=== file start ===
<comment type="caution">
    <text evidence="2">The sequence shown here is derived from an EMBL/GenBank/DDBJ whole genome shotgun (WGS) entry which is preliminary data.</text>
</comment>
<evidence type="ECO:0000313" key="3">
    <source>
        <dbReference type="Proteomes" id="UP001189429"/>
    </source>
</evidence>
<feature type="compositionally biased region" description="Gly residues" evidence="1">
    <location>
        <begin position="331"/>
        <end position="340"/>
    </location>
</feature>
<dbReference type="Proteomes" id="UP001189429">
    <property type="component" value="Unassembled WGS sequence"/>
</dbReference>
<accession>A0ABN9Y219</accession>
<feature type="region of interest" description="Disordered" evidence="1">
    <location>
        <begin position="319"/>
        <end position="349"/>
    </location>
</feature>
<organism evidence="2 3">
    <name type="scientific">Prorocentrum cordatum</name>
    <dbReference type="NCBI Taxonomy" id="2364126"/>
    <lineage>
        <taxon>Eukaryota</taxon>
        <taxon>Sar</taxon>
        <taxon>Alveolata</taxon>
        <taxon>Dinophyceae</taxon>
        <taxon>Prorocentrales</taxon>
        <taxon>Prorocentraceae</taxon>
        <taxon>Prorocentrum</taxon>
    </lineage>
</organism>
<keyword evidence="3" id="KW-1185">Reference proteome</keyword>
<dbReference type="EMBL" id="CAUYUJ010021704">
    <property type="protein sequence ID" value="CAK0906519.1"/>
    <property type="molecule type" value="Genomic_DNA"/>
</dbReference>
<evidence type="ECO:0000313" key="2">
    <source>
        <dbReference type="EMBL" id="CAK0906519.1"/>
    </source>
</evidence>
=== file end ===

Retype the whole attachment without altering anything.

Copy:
<comment type="caution">
    <text evidence="2">The sequence shown here is derived from an EMBL/GenBank/DDBJ whole genome shotgun (WGS) entry which is preliminary data.</text>
</comment>
<evidence type="ECO:0000313" key="3">
    <source>
        <dbReference type="Proteomes" id="UP001189429"/>
    </source>
</evidence>
<feature type="compositionally biased region" description="Gly residues" evidence="1">
    <location>
        <begin position="331"/>
        <end position="340"/>
    </location>
</feature>
<dbReference type="Proteomes" id="UP001189429">
    <property type="component" value="Unassembled WGS sequence"/>
</dbReference>
<accession>A0ABN9Y219</accession>
<feature type="region of interest" description="Disordered" evidence="1">
    <location>
        <begin position="319"/>
        <end position="349"/>
    </location>
</feature>
<organism evidence="2 3">
    <name type="scientific">Prorocentrum cordatum</name>
    <dbReference type="NCBI Taxonomy" id="2364126"/>
    <lineage>
        <taxon>Eukaryota</taxon>
        <taxon>Sar</taxon>
        <taxon>Alveolata</taxon>
        <taxon>Dinophyceae</taxon>
        <taxon>Prorocentrales</taxon>
        <taxon>Prorocentraceae</taxon>
        <taxon>Prorocentrum</taxon>
    </lineage>
</organism>
<keyword evidence="3" id="KW-1185">Reference proteome</keyword>
<dbReference type="EMBL" id="CAUYUJ010021704">
    <property type="protein sequence ID" value="CAK0906519.1"/>
    <property type="molecule type" value="Genomic_DNA"/>
</dbReference>
<evidence type="ECO:0000313" key="2">
    <source>
        <dbReference type="EMBL" id="CAK0906519.1"/>
    </source>
</evidence>